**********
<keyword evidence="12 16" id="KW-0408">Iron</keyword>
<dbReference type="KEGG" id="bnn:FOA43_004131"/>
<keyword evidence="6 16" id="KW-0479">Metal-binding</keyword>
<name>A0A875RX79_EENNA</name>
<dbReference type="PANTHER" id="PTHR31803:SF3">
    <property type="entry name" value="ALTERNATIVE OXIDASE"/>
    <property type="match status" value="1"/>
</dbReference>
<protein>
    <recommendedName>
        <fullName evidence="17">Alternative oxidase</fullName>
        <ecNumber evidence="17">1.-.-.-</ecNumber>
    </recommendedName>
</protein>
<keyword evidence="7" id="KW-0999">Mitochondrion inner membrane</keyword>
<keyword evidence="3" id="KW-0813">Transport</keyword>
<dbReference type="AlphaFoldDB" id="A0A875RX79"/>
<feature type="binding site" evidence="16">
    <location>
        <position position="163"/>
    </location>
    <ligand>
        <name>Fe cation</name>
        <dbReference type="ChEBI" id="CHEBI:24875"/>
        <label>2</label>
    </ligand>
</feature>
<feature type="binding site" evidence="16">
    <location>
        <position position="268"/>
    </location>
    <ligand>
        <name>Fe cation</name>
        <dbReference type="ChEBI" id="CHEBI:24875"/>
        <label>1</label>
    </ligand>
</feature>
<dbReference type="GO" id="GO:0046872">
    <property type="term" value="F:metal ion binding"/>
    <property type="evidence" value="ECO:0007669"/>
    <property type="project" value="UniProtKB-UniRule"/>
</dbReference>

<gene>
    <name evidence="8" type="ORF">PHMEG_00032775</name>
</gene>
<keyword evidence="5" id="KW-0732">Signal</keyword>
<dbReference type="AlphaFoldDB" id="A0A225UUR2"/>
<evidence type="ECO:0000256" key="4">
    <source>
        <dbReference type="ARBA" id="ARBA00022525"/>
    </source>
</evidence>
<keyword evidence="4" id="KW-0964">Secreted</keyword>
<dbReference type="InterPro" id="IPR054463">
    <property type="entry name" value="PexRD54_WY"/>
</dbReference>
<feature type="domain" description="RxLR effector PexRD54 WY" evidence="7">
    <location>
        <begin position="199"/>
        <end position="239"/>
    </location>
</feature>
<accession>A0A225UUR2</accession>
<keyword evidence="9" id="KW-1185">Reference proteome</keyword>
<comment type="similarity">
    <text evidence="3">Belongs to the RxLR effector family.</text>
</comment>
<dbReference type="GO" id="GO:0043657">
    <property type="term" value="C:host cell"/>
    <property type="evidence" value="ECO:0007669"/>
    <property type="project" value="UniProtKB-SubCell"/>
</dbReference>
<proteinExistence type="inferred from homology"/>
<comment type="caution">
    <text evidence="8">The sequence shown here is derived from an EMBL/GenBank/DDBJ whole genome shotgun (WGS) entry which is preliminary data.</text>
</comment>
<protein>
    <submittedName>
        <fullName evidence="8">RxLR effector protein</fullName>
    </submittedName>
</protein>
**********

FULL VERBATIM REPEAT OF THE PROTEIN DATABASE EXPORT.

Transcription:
<keyword evidence="12 16" id="KW-0408">Iron</keyword>
<dbReference type="KEGG" id="bnn:FOA43_004131"/>
<keyword evidence="6 16" id="KW-0479">Metal-binding</keyword>
<name>A0A875RX79_EENNA</name>
<dbReference type="PANTHER" id="PTHR31803:SF3">
    <property type="entry name" value="ALTERNATIVE OXIDASE"/>
    <property type="match status" value="1"/>
</dbReference>
<protein>
    <recommendedName>
        <fullName evidence="17">Alternative oxidase</fullName>
        <ecNumber evidence="17">1.-.-.-</ecNumber>
    </recommendedName>
</protein>
<keyword evidence="7" id="KW-0999">Mitochondrion inner membrane</keyword>
<keyword evidence="3" id="KW-0813">Transport</keyword>
<dbReference type="AlphaFoldDB" id="A0A875RX79"/>
<feature type="binding site" evidence="16">
    <location>
        <position position="163"/>
    </location>
    <ligand>
        <name>Fe cation</name>
        <dbReference type="ChEBI" id="CHEBI:24875"/>
        <label>2</label>
    </ligand>
</feature>
<feature type="binding site" evidence="16">
    <location>
        <position position="268"/>
    </location>
    <ligand>
        <name>Fe cation</name>
        <dbReference type="ChEBI" id="CHEBI:24875"/>
        <label>1</label>
    </ligand>
</feature>
<dbReference type="GO" id="GO:0046872">
    <property type="term" value="F:metal ion binding"/>
    <property type="evidence" value="ECO:0007669"/>
    <property type="project" value="UniProtKB-UniRule"/>
</dbReference>

<gene>
    <name evidence="8" type="ORF">PHMEG_00032775</name>
</gene>
<keyword evidence="5" id="KW-0732">Signal</keyword>
<dbReference type="AlphaFoldDB" id="A0A225UUR2"/>
<evidence type="ECO:0000256" key="4">
    <source>
        <dbReference type="ARBA" id="ARBA00022525"/>
    </source>
</evidence>
<keyword evidence="4" id="KW-0964">Secreted</keyword>
<dbReference type="InterPro" id="IPR054463">
    <property type="entry name" value="PexRD54_WY"/>
</dbReference>
<feature type="domain" description="RxLR effector PexRD54 WY" evidence="7">
    <location>
        <begin position="199"/>
        <end position="239"/>
    </location>
</feature>
<accession>A0A225UUR2</accession>
<keyword evidence="9" id="KW-1185">Reference proteome</keyword>
<comment type="similarity">
    <text evidence="3">Belongs to the RxLR effector family.</text>
</comment>
<dbReference type="GO" id="GO:0043657">
    <property type="term" value="C:host cell"/>
    <property type="evidence" value="ECO:0007669"/>
    <property type="project" value="UniProtKB-SubCell"/>
</dbReference>
<proteinExistence type="inferred from homology"/>
<comment type="caution">
    <text evidence="8">The sequence shown here is derived from an EMBL/GenBank/DDBJ whole genome shotgun (WGS) entry which is preliminary data.</text>
</comment>
<protein>
    <submittedName>
        <fullName evidence="8">RxLR effector protein</fullName>
    </submittedName>
</protein>